These discrepancies have led to extensive debates. UEFA even recommended that no handball offense should be called if the ball is previously deflected from a player’s own body. However, this recommendation was not implemented.

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Handball Rules: Attacker vs. Defender

The handball law differentiates between penalizing attacking players and defending players. Attacking players are subject to a simple rule: if the ball strikes their arm during a goal-scoring move, regardless of arm position or intent, the goal is disallowed. IFAB determined that goals resulting directly from a situation where the ball strikes the hand or arm of an attacking player go against the spirit of the game.

Defending players, on the other hand, are subject to the previously discussed laws. The handball law holds defenders to different standards, requiring them to meet a higher threshold for a handball offense.

Will the Handball Rule Be Changed?

It is highly likely that the handball rule in football will be revised in the near future. The controversial decisions and problems arising from the current rule have prompted discussions within IFAB. CBS rules analyst Christina Unkel believes that new guidance will be issued by IFAB early in 2024.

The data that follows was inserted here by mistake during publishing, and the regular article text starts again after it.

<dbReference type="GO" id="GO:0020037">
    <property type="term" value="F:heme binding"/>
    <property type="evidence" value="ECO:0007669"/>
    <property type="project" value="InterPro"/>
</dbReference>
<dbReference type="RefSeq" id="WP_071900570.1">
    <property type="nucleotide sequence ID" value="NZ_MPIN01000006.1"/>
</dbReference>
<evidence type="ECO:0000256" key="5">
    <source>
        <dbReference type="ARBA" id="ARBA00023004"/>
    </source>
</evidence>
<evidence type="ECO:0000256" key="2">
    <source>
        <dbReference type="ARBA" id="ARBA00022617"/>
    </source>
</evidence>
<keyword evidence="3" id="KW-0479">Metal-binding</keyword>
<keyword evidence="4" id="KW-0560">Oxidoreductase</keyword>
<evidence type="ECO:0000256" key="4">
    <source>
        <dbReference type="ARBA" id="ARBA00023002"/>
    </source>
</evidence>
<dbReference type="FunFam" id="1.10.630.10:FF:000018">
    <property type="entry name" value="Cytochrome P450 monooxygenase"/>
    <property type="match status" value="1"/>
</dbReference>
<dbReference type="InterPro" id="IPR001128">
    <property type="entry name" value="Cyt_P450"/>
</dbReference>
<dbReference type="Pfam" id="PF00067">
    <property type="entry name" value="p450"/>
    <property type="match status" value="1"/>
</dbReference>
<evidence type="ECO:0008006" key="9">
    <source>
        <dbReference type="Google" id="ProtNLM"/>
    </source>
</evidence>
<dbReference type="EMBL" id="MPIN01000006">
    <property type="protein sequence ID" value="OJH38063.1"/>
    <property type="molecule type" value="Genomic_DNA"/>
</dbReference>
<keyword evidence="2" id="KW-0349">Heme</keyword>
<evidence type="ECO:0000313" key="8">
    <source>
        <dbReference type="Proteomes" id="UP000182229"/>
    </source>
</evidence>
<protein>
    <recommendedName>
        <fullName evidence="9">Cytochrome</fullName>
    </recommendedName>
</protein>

Unkel suggests that the rule’s current interpretation, which has become increasingly objective due to the use of video assistant referees (VAR), has created unintended consequences. She anticipates a shift towards a more subjective rule that may be harder to apply consistently but allows for a better understanding of each decision’s uniqueness.


Q: How are handball rules different for UEFA?

A: UEFA has issued its own guidelines for interpreting handball offenses. The 2023/24 guidelines aim to relax the strict whistling of handball offenses related to deflections and reduce the punishment for yellow and red cards.

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Q: Are there different handball rules for Premier League?

A: Yes, the Premier League has its own guidelines for officials to manage handball offenses. These guidelines provide strict criteria for penalizing defensive players for handball offenses.

Q: Does intent matter in judging handball offenses?

A: Intent does not matter for most handball offenses. The focus is on whether a player’s body position is natural or unnatural, rather than on their intention to handle the ball.


The handball rule in football has long been a subject of debate and confusion. The current rules, as implemented by IFAB, have faced criticism due to their inconsistent application and varying interpretations. However, there is a growing recognition that the rules need updating to provide clearer guidelines for officials and reduce controversy. Changes are expected in the near future to address the challenges surrounding handball offenses and ensure fairer decisions on the field.